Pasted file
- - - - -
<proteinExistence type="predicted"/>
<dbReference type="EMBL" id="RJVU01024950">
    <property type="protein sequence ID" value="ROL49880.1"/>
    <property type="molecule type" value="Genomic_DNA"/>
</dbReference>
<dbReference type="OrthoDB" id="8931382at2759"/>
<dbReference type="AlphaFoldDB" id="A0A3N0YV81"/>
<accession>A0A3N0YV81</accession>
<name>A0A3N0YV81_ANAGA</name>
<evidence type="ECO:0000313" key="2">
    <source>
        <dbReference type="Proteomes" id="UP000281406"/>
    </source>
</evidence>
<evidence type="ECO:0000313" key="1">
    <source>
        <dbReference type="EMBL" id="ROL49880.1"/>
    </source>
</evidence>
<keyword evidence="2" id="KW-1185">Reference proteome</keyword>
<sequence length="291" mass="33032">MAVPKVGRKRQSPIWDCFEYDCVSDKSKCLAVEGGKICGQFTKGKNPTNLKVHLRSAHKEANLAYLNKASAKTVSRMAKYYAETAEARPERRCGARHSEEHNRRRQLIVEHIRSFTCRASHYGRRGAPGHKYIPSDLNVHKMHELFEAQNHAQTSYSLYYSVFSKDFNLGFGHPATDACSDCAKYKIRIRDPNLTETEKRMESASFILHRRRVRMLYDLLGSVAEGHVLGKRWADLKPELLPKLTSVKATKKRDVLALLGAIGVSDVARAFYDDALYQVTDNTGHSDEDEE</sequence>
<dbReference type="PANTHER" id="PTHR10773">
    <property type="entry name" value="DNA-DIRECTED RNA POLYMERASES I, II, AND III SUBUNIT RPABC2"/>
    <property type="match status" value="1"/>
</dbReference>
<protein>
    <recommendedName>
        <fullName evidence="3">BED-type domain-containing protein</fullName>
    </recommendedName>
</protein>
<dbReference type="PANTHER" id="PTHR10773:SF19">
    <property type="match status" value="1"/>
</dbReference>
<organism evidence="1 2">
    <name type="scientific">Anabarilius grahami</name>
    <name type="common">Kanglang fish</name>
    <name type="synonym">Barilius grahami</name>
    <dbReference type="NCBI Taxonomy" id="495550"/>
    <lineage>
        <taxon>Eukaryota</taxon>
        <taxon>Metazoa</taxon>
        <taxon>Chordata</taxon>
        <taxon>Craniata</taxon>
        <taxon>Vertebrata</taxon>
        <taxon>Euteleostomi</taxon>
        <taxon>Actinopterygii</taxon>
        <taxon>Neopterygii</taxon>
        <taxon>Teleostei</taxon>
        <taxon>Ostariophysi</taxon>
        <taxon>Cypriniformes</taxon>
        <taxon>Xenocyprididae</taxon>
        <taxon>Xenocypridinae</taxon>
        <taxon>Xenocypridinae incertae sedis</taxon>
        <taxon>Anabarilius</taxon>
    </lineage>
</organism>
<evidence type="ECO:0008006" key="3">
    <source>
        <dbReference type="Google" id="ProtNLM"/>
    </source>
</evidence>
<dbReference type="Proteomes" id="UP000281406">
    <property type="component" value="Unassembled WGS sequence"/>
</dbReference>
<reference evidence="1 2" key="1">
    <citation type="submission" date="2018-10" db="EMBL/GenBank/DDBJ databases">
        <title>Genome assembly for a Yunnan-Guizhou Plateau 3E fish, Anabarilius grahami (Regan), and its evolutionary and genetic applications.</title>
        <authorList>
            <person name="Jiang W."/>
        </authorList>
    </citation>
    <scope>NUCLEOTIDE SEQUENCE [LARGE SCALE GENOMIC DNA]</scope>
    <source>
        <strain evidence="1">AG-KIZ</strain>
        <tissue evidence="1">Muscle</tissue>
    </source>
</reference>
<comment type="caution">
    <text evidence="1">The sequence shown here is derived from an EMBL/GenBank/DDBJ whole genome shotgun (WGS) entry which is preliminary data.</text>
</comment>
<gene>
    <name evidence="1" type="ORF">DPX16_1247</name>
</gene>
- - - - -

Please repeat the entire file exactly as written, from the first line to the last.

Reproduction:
<proteinExistence type="predicted"/>
<dbReference type="EMBL" id="RJVU01024950">
    <property type="protein sequence ID" value="ROL49880.1"/>
    <property type="molecule type" value="Genomic_DNA"/>
</dbReference>
<dbReference type="OrthoDB" id="8931382at2759"/>
<dbReference type="AlphaFoldDB" id="A0A3N0YV81"/>
<accession>A0A3N0YV81</accession>
<name>A0A3N0YV81_ANAGA</name>
<evidence type="ECO:0000313" key="2">
    <source>
        <dbReference type="Proteomes" id="UP000281406"/>
    </source>
</evidence>
<evidence type="ECO:0000313" key="1">
    <source>
        <dbReference type="EMBL" id="ROL49880.1"/>
    </source>
</evidence>
<keyword evidence="2" id="KW-1185">Reference proteome</keyword>
<sequence length="291" mass="33032">MAVPKVGRKRQSPIWDCFEYDCVSDKSKCLAVEGGKICGQFTKGKNPTNLKVHLRSAHKEANLAYLNKASAKTVSRMAKYYAETAEARPERRCGARHSEEHNRRRQLIVEHIRSFTCRASHYGRRGAPGHKYIPSDLNVHKMHELFEAQNHAQTSYSLYYSVFSKDFNLGFGHPATDACSDCAKYKIRIRDPNLTETEKRMESASFILHRRRVRMLYDLLGSVAEGHVLGKRWADLKPELLPKLTSVKATKKRDVLALLGAIGVSDVARAFYDDALYQVTDNTGHSDEDEE</sequence>
<dbReference type="PANTHER" id="PTHR10773">
    <property type="entry name" value="DNA-DIRECTED RNA POLYMERASES I, II, AND III SUBUNIT RPABC2"/>
    <property type="match status" value="1"/>
</dbReference>
<protein>
    <recommendedName>
        <fullName evidence="3">BED-type domain-containing protein</fullName>
    </recommendedName>
</protein>
<dbReference type="PANTHER" id="PTHR10773:SF19">
    <property type="match status" value="1"/>
</dbReference>
<organism evidence="1 2">
    <name type="scientific">Anabarilius grahami</name>
    <name type="common">Kanglang fish</name>
    <name type="synonym">Barilius grahami</name>
    <dbReference type="NCBI Taxonomy" id="495550"/>
    <lineage>
        <taxon>Eukaryota</taxon>
        <taxon>Metazoa</taxon>
        <taxon>Chordata</taxon>
        <taxon>Craniata</taxon>
        <taxon>Vertebrata</taxon>
        <taxon>Euteleostomi</taxon>
        <taxon>Actinopterygii</taxon>
        <taxon>Neopterygii</taxon>
        <taxon>Teleostei</taxon>
        <taxon>Ostariophysi</taxon>
        <taxon>Cypriniformes</taxon>
        <taxon>Xenocyprididae</taxon>
        <taxon>Xenocypridinae</taxon>
        <taxon>Xenocypridinae incertae sedis</taxon>
        <taxon>Anabarilius</taxon>
    </lineage>
</organism>
<evidence type="ECO:0008006" key="3">
    <source>
        <dbReference type="Google" id="ProtNLM"/>
    </source>
</evidence>
<dbReference type="Proteomes" id="UP000281406">
    <property type="component" value="Unassembled WGS sequence"/>
</dbReference>
<reference evidence="1 2" key="1">
    <citation type="submission" date="2018-10" db="EMBL/GenBank/DDBJ databases">
        <title>Genome assembly for a Yunnan-Guizhou Plateau 3E fish, Anabarilius grahami (Regan), and its evolutionary and genetic applications.</title>
        <authorList>
            <person name="Jiang W."/>
        </authorList>
    </citation>
    <scope>NUCLEOTIDE SEQUENCE [LARGE SCALE GENOMIC DNA]</scope>
    <source>
        <strain evidence="1">AG-KIZ</strain>
        <tissue evidence="1">Muscle</tissue>
    </source>
</reference>
<comment type="caution">
    <text evidence="1">The sequence shown here is derived from an EMBL/GenBank/DDBJ whole genome shotgun (WGS) entry which is preliminary data.</text>
</comment>
<gene>
    <name evidence="1" type="ORF">DPX16_1247</name>
</gene>